Did you know that Google tracks all the links you click on when you use Gmail.com from a web browser? They do it in a very sneaky way, which I will tell you about later on in this article.
We all know that Google reads, stores and analyzes every email your receive. This is the privacy you give up to use Gmail's free email service. This is why the you don't have to pay for the service.
Is allowing Google to read your emails OK?
This is a great question, with a lot of debate on both sides. On the "Yes" side, people will say that there's nothing in their emails that they don't mind people know about. They say they have nothing to hide. They also believe that their government will somehow be able to control what Google does with your information, or punish them if they use it incorrectly.
On the "No" side, people say that they don't want others to know what they are doing. It doesn't matter if the email says something as harmless as "Let's meet with the family this weekend to go to the beach." They believe that's none of Google's business. They may also think that Google will use that information in ways that are not appropriate, and their government will take too long to enforce any laws on the inappropriate way they may use your data. Basically, the harm has already been done.
Regardless of which side you lean towards, you should be aware of what's happening when you receive emails through Google's Gmail email service. This leads me back to the sneaky technique they use to try and obfuscate that they are tracking what links you click on in your email.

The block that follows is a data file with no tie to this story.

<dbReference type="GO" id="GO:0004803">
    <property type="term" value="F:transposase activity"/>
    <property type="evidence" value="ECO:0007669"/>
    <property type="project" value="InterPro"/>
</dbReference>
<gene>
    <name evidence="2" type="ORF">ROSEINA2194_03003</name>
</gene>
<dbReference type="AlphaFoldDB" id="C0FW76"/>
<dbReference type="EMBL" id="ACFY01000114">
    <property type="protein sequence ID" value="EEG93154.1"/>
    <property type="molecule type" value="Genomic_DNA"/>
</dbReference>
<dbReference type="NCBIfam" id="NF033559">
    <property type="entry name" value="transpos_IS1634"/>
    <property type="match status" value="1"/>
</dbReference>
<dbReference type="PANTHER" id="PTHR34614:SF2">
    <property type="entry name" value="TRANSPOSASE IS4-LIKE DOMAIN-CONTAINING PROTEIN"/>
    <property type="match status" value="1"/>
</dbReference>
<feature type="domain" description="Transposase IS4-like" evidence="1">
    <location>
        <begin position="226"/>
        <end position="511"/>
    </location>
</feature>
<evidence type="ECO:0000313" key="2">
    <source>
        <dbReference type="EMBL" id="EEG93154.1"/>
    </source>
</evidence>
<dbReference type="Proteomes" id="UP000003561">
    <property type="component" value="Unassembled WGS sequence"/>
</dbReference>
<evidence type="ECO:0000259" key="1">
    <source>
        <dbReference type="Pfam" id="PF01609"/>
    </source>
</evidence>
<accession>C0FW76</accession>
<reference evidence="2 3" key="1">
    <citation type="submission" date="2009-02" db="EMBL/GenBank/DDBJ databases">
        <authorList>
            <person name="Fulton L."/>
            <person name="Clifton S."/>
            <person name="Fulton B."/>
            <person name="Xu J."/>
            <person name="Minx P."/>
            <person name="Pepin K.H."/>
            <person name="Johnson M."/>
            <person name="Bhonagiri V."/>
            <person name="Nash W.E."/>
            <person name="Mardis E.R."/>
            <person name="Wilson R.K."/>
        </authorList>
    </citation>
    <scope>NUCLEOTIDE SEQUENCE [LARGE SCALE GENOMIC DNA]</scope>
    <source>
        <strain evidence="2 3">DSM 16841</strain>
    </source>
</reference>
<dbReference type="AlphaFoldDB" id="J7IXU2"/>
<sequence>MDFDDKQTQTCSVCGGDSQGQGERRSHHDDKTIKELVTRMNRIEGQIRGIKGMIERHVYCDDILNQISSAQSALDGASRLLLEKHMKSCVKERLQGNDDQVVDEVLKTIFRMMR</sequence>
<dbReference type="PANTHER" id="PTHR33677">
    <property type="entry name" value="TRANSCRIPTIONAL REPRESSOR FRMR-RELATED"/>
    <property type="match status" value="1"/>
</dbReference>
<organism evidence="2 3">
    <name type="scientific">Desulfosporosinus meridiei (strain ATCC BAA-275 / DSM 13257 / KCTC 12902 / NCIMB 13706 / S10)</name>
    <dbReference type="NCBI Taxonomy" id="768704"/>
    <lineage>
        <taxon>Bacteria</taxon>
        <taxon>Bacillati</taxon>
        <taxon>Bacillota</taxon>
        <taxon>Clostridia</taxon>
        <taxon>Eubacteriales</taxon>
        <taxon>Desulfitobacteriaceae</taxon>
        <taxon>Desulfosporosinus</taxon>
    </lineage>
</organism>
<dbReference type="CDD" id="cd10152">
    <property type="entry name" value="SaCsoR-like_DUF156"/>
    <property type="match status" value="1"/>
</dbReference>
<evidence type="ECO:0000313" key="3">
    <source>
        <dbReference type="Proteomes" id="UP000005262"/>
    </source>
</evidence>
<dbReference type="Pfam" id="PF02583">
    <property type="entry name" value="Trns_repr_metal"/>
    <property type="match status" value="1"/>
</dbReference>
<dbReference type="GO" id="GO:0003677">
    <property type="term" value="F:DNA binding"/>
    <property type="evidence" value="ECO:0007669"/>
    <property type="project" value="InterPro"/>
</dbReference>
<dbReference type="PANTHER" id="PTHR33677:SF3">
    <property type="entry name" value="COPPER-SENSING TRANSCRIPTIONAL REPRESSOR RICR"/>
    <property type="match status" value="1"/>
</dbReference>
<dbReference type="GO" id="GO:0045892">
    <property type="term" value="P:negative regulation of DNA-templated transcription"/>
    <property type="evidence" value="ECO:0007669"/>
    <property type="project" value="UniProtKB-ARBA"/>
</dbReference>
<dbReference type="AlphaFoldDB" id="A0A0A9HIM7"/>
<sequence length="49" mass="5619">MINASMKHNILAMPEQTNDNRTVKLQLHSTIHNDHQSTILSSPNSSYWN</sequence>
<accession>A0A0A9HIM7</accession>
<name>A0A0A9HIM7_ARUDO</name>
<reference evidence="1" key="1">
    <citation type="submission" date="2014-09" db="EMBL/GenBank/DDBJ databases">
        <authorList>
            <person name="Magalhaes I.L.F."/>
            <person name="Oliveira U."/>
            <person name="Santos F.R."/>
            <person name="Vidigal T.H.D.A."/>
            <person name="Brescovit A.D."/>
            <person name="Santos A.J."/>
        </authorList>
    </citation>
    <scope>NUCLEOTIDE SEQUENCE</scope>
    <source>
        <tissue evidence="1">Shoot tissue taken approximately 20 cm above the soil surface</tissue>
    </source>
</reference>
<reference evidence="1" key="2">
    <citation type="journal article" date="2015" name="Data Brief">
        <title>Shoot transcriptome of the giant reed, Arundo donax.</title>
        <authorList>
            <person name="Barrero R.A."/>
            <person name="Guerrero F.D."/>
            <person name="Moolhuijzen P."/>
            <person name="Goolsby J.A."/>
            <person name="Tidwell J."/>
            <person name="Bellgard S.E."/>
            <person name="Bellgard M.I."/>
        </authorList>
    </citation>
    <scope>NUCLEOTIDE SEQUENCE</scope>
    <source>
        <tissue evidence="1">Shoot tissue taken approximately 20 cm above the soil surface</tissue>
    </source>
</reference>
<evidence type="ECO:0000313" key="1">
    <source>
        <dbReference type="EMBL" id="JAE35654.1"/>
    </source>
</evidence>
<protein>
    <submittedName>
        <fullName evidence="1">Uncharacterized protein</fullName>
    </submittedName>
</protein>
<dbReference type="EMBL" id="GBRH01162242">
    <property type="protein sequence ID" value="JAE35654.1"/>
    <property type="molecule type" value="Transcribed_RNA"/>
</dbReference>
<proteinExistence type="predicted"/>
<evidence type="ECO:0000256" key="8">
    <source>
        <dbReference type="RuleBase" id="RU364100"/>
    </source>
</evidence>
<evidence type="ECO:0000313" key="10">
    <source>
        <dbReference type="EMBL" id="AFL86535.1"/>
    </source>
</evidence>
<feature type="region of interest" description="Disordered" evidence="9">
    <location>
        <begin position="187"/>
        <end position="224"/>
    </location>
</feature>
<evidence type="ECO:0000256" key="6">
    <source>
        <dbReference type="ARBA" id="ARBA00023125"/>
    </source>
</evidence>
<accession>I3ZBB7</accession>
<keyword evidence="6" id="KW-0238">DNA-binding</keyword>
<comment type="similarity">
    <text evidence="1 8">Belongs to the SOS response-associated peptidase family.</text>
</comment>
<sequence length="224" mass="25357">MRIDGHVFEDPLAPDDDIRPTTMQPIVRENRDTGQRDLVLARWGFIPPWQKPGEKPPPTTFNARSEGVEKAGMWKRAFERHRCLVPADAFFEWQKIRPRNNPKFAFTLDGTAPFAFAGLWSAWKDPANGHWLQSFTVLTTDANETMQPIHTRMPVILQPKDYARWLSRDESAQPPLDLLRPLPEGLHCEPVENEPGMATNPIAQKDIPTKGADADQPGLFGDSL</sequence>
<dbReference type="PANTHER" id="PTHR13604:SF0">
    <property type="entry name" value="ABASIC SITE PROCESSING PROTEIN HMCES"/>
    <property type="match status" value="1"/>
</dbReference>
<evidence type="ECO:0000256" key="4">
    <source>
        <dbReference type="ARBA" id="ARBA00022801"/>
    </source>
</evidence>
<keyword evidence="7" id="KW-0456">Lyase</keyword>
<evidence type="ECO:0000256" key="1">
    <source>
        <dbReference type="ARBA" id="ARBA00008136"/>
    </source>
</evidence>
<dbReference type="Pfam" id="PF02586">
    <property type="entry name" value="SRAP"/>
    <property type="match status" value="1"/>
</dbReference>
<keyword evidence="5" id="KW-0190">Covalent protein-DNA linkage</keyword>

The sneaky technique Gmail uses
In an email, when you hover your mouse over a link, your browser will show you the actual URL you will go to. This actual URL is usually defaulted to be displayed at the bottom of your browser window.
For instance, an email may have a link that says "click here to visit Wikipedia" in the email, and when you hover your mouse over that link, the actual URL will show: "https://en.wikipedia.org/wiki/Wikipedia".
However, what Gmail does when you click on a link is redirect the actual URL through their website. For example like this:
In the above example the &ust and &usg parameters have been changed. We can assume that these are some sort of checksum on the &q variable as once they are changed, Google will show a notice asking if you would like to be redirected. Normally, you would be redirected without any notice. We have added Xs to the URL since we couldn't locate any documentation on these parameters and therefore needed to anonymize it just in case.
You can see all this in action by clicking on a link in your gmail and watching the URL browser redirect you to a URL that you didn't intend to go to. You'll then quickly get redirected from there to the actual URL you want expected to go to.
The irony of it all
Perhaps the most ironic part is that Google frowns on sneaky redirects, and they define it specifically as "Redirecting is the act of sending a visitor to a different URL than the one they initially requested". Yet, this is exactly what they are doing! And they are doing what they define as sneaky on a MASSIVE SCALE!
EmailOnDeck respects your privacy
EmailOnDeck does not scan your emails. They do not track which links you click on. They securely wipe the email logs.
Whether you have nothing to hide, or just care to keep your life's details private, rest assured that your privacy is respected and protect when receiving emails at EmailOnDeck.com.
Oh, and by the way, they track your clicks on Google Docs too.
Be safe out there!